Since the pandemic and our exit from the EU, what do businesses most need help with from Bristol Chamber of Commerce, the Initiative and Business West?
Over the past year we have supported over 40,000 businesses through the impact of the pandemic. We also have a number of companies coming to us looking for help on how to trade overseas, and, in particular, goods into the EU market. They need help navigating some of the new administration and regulation hurdles which are being put in place and making sure they’re compliant with the right documentation or following the right process.
Closer to home we continue to look at ways to support companies who are currently experiencing staff shortages, in particular in the manufacturing and hospitality sectors. We use our intelligence to work with the West of England Combined Authority, local councils and universities and colleges but also at the national level via British Chambers to try and find ways to solve the problem.
What one thing would make Bristol a better place to live and work in?
The unique and essential opportunity to decarbonise and show others the way – at a pace that is uncomfortably fast but necessary. It’s in our hands right now and needs to be done in a just way that doesn’t further disadvantage the parts of our communities that are hardest pressed but improves our city region and its businesses to make it happier, healthier and more prosperous.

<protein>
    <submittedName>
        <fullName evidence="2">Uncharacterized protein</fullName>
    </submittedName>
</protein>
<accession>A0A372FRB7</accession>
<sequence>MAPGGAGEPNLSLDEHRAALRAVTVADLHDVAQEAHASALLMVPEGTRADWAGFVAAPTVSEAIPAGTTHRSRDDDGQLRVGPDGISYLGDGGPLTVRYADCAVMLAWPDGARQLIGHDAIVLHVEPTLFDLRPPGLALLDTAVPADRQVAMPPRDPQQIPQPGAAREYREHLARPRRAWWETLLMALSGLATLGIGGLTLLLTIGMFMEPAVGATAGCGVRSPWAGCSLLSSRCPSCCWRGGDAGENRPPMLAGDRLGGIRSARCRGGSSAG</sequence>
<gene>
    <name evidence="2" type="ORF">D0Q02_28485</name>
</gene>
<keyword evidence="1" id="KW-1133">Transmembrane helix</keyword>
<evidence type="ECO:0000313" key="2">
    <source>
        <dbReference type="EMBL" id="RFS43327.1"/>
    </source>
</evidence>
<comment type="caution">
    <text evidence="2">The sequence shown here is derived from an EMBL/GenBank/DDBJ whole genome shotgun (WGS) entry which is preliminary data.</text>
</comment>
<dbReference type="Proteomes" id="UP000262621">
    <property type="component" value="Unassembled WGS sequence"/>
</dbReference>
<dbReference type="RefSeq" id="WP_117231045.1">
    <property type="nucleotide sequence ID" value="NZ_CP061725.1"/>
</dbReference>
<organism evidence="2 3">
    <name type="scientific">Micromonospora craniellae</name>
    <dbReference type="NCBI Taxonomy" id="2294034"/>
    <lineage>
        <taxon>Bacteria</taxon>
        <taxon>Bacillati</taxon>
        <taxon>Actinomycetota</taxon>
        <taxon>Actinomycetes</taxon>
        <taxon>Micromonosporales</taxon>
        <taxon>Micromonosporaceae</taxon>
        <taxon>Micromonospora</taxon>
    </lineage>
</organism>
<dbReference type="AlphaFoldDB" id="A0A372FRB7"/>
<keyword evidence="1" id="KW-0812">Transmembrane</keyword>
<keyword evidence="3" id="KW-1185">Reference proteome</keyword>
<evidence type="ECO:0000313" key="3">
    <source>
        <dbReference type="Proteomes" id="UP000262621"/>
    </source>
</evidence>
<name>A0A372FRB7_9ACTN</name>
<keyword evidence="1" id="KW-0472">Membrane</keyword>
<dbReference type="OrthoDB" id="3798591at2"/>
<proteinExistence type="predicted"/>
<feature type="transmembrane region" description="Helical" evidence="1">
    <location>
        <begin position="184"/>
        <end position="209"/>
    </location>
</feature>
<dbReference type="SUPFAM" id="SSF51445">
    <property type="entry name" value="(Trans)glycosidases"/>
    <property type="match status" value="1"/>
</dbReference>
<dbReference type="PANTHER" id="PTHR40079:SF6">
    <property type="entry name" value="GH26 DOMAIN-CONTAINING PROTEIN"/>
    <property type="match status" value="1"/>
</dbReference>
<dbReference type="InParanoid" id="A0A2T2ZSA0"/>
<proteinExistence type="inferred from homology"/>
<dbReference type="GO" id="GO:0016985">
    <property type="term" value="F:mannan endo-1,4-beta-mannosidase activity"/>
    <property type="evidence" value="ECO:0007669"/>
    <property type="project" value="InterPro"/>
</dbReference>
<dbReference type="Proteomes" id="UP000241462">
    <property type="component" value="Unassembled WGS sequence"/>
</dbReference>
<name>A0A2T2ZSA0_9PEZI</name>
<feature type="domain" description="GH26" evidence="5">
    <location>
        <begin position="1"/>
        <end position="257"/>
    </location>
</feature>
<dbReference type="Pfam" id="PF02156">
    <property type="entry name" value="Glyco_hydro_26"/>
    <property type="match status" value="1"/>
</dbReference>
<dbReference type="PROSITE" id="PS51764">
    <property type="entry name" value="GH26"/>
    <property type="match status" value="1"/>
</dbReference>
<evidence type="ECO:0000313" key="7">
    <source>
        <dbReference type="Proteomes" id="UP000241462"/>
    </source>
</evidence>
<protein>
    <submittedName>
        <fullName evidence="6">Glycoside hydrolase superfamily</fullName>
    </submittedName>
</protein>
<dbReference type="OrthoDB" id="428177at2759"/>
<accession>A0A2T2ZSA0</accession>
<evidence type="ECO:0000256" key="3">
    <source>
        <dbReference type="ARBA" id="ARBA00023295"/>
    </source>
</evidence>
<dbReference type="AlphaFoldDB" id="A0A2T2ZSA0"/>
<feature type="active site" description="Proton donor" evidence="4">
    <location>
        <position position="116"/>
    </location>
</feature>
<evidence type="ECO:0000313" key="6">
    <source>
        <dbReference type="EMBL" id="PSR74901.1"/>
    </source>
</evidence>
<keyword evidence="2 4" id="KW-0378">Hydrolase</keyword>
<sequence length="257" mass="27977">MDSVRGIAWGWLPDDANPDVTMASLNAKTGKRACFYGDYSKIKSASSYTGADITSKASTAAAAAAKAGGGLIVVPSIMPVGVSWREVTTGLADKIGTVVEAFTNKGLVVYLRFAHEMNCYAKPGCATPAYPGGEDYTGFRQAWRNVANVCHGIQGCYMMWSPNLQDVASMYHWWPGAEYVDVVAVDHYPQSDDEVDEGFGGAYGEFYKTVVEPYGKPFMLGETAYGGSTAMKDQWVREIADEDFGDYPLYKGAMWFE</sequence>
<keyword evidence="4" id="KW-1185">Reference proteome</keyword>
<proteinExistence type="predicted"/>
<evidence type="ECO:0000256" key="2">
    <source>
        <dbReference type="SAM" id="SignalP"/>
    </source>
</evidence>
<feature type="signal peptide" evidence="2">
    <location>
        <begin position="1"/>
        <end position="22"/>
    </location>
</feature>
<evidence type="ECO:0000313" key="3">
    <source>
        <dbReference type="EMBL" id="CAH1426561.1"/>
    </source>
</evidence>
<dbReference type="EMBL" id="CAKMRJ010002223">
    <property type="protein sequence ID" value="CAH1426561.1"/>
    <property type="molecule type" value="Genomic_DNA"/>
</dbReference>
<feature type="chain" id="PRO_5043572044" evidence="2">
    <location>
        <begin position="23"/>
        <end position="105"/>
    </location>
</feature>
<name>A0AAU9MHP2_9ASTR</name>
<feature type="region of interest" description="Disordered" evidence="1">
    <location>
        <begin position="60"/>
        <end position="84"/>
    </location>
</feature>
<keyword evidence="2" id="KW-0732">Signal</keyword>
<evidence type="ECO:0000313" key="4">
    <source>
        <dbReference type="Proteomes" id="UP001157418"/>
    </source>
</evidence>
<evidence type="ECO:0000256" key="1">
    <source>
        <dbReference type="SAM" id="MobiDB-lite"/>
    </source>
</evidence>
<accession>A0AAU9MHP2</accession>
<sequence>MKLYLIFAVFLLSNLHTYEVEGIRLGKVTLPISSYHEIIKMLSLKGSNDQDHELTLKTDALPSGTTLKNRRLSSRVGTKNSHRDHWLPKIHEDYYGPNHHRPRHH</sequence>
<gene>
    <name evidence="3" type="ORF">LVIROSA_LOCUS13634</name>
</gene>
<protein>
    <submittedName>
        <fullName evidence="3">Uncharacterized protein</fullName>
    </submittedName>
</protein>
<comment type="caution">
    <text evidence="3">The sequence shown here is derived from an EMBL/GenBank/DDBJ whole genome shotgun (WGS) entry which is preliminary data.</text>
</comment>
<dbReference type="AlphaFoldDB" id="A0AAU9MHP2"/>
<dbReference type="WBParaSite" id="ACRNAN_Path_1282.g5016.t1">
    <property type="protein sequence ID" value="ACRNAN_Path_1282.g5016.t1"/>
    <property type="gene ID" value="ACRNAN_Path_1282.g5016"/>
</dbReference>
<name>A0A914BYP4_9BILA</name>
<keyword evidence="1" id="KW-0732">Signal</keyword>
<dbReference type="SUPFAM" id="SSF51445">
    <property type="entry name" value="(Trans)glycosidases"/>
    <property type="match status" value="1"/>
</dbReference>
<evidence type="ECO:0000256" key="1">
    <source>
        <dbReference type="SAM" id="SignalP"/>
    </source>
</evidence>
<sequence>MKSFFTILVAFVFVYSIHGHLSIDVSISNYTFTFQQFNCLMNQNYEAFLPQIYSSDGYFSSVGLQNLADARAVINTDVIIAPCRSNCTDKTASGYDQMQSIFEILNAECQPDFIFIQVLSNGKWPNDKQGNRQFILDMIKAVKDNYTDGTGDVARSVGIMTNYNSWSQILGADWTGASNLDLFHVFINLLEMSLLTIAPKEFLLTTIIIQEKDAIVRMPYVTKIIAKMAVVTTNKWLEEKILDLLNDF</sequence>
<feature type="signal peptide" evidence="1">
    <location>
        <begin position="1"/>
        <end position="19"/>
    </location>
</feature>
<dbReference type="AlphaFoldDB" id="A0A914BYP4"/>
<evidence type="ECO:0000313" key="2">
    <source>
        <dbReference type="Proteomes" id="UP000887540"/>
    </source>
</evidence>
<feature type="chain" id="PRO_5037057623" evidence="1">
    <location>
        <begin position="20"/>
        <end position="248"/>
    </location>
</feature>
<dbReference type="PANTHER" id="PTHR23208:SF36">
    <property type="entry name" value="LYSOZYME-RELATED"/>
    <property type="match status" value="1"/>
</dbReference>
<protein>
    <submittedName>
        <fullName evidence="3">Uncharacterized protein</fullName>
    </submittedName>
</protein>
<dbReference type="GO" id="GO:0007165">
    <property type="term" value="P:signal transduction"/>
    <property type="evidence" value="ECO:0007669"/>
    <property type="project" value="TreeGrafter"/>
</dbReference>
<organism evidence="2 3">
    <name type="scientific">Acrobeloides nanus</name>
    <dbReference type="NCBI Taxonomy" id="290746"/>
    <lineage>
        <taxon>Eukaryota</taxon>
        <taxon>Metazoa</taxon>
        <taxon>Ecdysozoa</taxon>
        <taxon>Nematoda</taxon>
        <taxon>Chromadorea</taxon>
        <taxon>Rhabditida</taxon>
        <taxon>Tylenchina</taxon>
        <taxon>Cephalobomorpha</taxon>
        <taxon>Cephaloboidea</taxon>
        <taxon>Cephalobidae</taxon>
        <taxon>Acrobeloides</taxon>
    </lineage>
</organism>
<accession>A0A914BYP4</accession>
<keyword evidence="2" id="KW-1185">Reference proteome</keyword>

How would you describe Engine Shed?
It’s known as probably the main collaboration innovation hub in Bristol which has been able to mould the best of the old (Brunel architecture) and the new in Central Bristol. It’s a great success story on economic, social and environmental levels. Led by its great team it’s an example of what we are good at in this city.
Business West played a part in the original bid for the hub through our role in setting up and running the business side of the LEP. For our city and its modern-day economy to run it’s important to bring business together with the ability to rub shoulders with different people from industry, local government, central government, academia and the voluntary sector. We’ve been Lounge members from the start, and our team and many of our members use the space to meet with people and work.
How does Business West work with Engine Shed to support enterprise & innovation in the region?